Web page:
able for the purchase of what he needs. If, on the contrary, the soldier is to have his claim extinguished by the simple process of printing more paper money, and thus diminishing its value below even its present depreciation, his claims for his arrears of pay will have been practically repudiated instead of being paid. Justice to the soldier prompted Congress to pass this bill. The same motive induces me to withhold my approval of it; and if my objections shall appear to you well founded, when your attention is drawn to the supposed consequences that would result from this legislation, I am persuaded that you will concur in my opinion that it ought not to be adopted.
Fourth. There is a mechanical difficulty in the execution of the law of which Congress was not aware, and which under any circumstances would render the bill unavailing for its intended purpose of prompt payment of the arrears due the Army.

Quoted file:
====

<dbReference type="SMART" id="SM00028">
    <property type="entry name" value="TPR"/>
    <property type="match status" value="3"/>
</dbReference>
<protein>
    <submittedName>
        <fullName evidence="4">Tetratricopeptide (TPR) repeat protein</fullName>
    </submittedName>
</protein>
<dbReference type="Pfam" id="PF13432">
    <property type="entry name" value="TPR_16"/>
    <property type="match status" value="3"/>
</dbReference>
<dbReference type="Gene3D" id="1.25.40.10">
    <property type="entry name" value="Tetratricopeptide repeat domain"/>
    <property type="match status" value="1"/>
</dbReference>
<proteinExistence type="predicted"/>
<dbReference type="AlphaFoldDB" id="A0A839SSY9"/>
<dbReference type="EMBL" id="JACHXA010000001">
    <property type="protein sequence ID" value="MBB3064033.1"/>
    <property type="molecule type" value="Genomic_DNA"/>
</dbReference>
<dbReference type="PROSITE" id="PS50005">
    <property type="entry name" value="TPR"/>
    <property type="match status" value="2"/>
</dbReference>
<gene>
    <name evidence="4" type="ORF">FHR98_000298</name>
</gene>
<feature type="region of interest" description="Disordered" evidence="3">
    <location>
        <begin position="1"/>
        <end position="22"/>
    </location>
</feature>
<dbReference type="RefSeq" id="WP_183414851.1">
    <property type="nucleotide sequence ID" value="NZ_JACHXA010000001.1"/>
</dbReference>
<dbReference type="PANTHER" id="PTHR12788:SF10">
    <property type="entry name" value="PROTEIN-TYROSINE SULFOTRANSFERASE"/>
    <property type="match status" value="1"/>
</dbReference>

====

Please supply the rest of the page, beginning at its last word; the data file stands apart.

The removal of the Treasury Note Bureau from Columbia, the time required for reëstablishing it with its machinery at another locality and for preparing Treasury notes for the $50,000,000 or $60,000,000 remaining for issue under existing laws, together with other causes which it is unwise to relate, would prevent the issue of the notes provided for in this bill for at least three months to come.
It is gratifying to assure you of my belief that the receipts from the tax bill just passed, together with other resources within reach of the Treasury, will enable the Government to pay the arrears due to the Army and Navy sooner than the additional notes contemplated by the bill could be issued, and that the proposed increase of currency can thus be avoided without causing delay in satisfying the just claims of the defenders of our country.
General Orders No. 89.
Headquarters Trans-Mississippi Department,
Shreveport, La., November 24, 1864.
The following proclamation of the President is republished for information in this Department: